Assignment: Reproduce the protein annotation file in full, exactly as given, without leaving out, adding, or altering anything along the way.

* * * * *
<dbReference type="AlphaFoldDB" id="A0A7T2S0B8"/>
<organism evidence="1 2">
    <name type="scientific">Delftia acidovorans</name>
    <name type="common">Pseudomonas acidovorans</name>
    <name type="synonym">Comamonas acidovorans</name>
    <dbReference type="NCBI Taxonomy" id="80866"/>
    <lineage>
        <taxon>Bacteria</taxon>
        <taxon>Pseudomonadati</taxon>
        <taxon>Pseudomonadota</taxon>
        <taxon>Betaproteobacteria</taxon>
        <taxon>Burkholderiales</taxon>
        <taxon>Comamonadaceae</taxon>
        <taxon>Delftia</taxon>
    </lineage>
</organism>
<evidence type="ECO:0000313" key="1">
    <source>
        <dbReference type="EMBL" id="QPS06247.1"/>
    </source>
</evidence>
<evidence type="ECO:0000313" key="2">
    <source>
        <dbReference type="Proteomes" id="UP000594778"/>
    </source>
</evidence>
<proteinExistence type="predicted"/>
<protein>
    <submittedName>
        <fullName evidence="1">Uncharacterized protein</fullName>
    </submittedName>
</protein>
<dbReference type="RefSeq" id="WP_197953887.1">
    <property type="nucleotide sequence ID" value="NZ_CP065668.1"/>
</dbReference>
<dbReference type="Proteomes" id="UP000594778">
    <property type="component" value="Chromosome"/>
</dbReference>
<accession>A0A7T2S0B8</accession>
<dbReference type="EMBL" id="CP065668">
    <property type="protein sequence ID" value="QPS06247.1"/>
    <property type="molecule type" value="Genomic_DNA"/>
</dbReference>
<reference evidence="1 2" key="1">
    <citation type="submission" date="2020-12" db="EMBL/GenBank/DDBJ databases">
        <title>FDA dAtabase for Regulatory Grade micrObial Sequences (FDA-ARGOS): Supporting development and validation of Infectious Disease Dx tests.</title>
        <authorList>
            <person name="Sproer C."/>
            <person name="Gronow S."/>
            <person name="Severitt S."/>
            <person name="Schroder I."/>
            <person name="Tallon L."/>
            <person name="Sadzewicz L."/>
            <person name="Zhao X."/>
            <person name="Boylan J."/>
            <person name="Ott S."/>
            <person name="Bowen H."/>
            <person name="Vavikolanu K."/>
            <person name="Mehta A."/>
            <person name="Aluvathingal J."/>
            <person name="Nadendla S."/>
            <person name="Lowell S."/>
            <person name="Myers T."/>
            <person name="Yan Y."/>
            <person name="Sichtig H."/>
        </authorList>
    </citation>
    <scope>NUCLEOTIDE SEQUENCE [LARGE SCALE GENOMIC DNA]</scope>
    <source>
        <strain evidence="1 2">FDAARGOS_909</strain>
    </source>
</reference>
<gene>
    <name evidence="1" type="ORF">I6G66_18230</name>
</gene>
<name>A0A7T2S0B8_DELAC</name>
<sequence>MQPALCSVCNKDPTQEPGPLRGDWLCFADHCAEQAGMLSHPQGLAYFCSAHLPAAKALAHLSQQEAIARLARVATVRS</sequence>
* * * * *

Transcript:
<dbReference type="AlphaFoldDB" id="A0A7T2S0B8"/>
<organism evidence="1 2">
    <name type="scientific">Delftia acidovorans</name>
    <name type="common">Pseudomonas acidovorans</name>
    <name type="synonym">Comamonas acidovorans</name>
    <dbReference type="NCBI Taxonomy" id="80866"/>
    <lineage>
        <taxon>Bacteria</taxon>
        <taxon>Pseudomonadati</taxon>
        <taxon>Pseudomonadota</taxon>
        <taxon>Betaproteobacteria</taxon>
        <taxon>Burkholderiales</taxon>
        <taxon>Comamonadaceae</taxon>
        <taxon>Delftia</taxon>
    </lineage>
</organism>
<evidence type="ECO:0000313" key="1">
    <source>
        <dbReference type="EMBL" id="QPS06247.1"/>
    </source>
</evidence>
<evidence type="ECO:0000313" key="2">
    <source>
        <dbReference type="Proteomes" id="UP000594778"/>
    </source>
</evidence>
<proteinExistence type="predicted"/>
<protein>
    <submittedName>
        <fullName evidence="1">Uncharacterized protein</fullName>
    </submittedName>
</protein>
<dbReference type="RefSeq" id="WP_197953887.1">
    <property type="nucleotide sequence ID" value="NZ_CP065668.1"/>
</dbReference>
<dbReference type="Proteomes" id="UP000594778">
    <property type="component" value="Chromosome"/>
</dbReference>
<accession>A0A7T2S0B8</accession>
<dbReference type="EMBL" id="CP065668">
    <property type="protein sequence ID" value="QPS06247.1"/>
    <property type="molecule type" value="Genomic_DNA"/>
</dbReference>
<reference evidence="1 2" key="1">
    <citation type="submission" date="2020-12" db="EMBL/GenBank/DDBJ databases">
        <title>FDA dAtabase for Regulatory Grade micrObial Sequences (FDA-ARGOS): Supporting development and validation of Infectious Disease Dx tests.</title>
        <authorList>
            <person name="Sproer C."/>
            <person name="Gronow S."/>
            <person name="Severitt S."/>
            <person name="Schroder I."/>
            <person name="Tallon L."/>
            <person name="Sadzewicz L."/>
            <person name="Zhao X."/>
            <person name="Boylan J."/>
            <person name="Ott S."/>
            <person name="Bowen H."/>
            <person name="Vavikolanu K."/>
            <person name="Mehta A."/>
            <person name="Aluvathingal J."/>
            <person name="Nadendla S."/>
            <person name="Lowell S."/>
            <person name="Myers T."/>
            <person name="Yan Y."/>
            <person name="Sichtig H."/>
        </authorList>
    </citation>
    <scope>NUCLEOTIDE SEQUENCE [LARGE SCALE GENOMIC DNA]</scope>
    <source>
        <strain evidence="1 2">FDAARGOS_909</strain>
    </source>
</reference>
<gene>
    <name evidence="1" type="ORF">I6G66_18230</name>
</gene>
<name>A0A7T2S0B8_DELAC</name>
<sequence>MQPALCSVCNKDPTQEPGPLRGDWLCFADHCAEQAGMLSHPQGLAYFCSAHLPAAKALAHLSQQEAIARLARVATVRS</sequence>